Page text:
STATE by Anita Groener
It is reasonable to assume that spatial practice, representations of space and representational spaces contribute in different ways to the production of space according to their qualities and attributes, according to the society or mode of production in question, and according to the historical period. Relations between the three moments of the perceived, the conceived and the lived are never either simple or stable, nor are they ‘positive’ in the sense in which this term might be opposed to ‘negative’, to the indecipherable, the unsaid, the prohibited, or the unconscious. Are these moments and their interconnections in fact conscious? Yes — but at the same time they are disregarded or misconstrued. Can they be described as ‘unconscious’? Yes again, because they are generally unknown, and because analysis is able – though not always without error — to rescue them from obscurity. The fact is, however, that these relationships have always had to be given utterance, which is not the same thing as being known – even ‘unconsciously’.
The Production of Space trans. by Donald Nicholson-Smith (Oxford: Blackwell, 1991) P.46
Writing, for Teresa, is to connect with the unknown. The search for a providential interlocutor, one which makes her speak that which she cannot explain; the wait for grace. Grace, an answer to questions we have not even asked ourselves. Such is the mystery of Saint Teresa, the reason we continue reading her with delight five hundred years after her birth. She turns religion into poetry.
Read the rest of Gustavo Martín Garzo’s article at El País
This idea or this affection caused by a word, which nothing but a word could annex to the others, raises a very great degree of the sublime, and this sublime is raised yet higher by what follows, a “universe of death.” Here are again two ideas not presentable but by language, and a union of them great and amazing beyond conception; if they may properly be called ideas which present no distinct image to the mind; but still it will be difficult to conceive how words can move the passions which belong to real objects, without representing these objects clearly. This is difficult to us, because we do not sufficiently distinguish, in our observations upon language, between a clear expression and a strong expression. These are frequently confounded with each other, though they are in reality extremely different. …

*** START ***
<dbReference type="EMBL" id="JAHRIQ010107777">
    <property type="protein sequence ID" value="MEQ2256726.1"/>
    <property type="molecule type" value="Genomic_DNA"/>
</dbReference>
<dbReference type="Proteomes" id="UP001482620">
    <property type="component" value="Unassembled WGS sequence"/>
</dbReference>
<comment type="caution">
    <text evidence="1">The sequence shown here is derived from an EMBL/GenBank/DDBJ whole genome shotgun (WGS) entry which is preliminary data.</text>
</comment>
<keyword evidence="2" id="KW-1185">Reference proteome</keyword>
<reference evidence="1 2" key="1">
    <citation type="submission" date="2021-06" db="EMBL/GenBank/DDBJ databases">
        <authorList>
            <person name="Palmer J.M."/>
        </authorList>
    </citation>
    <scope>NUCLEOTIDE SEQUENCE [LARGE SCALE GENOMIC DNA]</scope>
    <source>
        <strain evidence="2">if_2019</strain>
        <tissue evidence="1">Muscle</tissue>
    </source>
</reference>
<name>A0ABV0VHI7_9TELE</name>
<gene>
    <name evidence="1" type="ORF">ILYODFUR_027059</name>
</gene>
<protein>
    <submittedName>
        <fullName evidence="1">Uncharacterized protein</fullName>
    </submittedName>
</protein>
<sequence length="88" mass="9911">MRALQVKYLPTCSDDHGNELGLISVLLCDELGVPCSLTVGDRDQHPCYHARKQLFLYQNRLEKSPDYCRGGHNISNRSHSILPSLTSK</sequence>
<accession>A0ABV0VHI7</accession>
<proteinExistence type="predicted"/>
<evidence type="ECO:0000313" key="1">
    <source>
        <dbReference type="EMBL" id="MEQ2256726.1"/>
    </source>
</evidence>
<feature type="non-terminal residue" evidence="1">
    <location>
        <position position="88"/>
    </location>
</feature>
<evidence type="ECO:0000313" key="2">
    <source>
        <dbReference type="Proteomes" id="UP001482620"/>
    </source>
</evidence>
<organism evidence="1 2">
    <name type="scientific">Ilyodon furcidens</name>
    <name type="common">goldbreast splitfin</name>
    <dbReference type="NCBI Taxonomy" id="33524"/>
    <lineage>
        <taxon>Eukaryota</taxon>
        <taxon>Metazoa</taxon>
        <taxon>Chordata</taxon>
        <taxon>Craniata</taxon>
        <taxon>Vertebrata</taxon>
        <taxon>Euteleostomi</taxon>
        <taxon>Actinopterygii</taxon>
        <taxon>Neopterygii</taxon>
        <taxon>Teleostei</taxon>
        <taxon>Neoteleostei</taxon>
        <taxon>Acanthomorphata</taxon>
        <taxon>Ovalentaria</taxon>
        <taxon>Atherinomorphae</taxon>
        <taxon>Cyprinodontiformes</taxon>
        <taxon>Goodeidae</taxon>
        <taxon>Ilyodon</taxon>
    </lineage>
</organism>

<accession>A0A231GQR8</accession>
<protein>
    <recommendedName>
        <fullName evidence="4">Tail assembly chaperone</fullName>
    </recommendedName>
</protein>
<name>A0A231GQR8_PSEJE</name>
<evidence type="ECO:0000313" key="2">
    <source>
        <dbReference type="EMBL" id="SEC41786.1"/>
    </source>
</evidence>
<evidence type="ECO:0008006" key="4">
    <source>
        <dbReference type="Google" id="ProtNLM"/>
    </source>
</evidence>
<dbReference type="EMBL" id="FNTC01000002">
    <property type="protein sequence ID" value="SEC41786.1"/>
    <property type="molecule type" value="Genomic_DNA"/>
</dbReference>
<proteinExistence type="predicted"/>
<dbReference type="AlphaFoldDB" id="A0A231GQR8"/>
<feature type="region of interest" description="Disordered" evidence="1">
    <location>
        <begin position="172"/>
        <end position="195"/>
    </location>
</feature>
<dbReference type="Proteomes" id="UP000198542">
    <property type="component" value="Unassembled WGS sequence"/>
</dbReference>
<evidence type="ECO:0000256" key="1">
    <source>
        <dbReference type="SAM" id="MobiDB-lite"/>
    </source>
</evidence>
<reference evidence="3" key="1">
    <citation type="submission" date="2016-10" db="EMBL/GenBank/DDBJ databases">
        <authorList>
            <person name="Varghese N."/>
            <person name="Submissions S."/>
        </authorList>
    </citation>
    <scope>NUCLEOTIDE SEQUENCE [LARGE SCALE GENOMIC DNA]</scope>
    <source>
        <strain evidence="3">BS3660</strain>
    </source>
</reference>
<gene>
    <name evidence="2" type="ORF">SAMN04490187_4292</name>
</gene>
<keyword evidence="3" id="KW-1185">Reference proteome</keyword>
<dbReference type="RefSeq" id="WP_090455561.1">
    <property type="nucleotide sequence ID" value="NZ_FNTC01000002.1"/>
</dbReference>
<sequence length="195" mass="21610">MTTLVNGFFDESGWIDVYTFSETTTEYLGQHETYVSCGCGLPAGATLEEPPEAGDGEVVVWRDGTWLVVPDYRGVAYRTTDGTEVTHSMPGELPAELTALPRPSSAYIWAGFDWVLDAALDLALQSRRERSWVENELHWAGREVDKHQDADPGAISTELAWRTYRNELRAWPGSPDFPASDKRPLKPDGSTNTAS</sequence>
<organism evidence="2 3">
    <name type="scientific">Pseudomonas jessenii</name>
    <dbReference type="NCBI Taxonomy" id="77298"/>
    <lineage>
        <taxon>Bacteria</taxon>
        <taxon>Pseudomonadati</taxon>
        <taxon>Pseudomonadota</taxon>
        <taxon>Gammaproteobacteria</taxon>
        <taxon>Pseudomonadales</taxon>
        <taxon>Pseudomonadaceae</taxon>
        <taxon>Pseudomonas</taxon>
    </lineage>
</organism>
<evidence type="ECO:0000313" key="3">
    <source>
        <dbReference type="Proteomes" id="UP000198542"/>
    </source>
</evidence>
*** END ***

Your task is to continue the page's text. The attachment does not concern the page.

The truth is, all verbal description, merely as naked description, though never so exact, conveys so poor and insufficient an idea of the thing described, that it could scarcely have the smallest effect, if the speaker did not call in to his aid those modes of speech that mark a strong and lively feeling in himself. Then, by the contagion of our passions, we catch a fire already kindled in another, which probably might never have been struck out by the object described. Words, by strongly conveying the passions by those means which we have already mentioned, fully compensate for their weakness in other respects.
A Philosophical Enquiry into the Origin of Our Ideas of the Sublime and Beautiful (1757)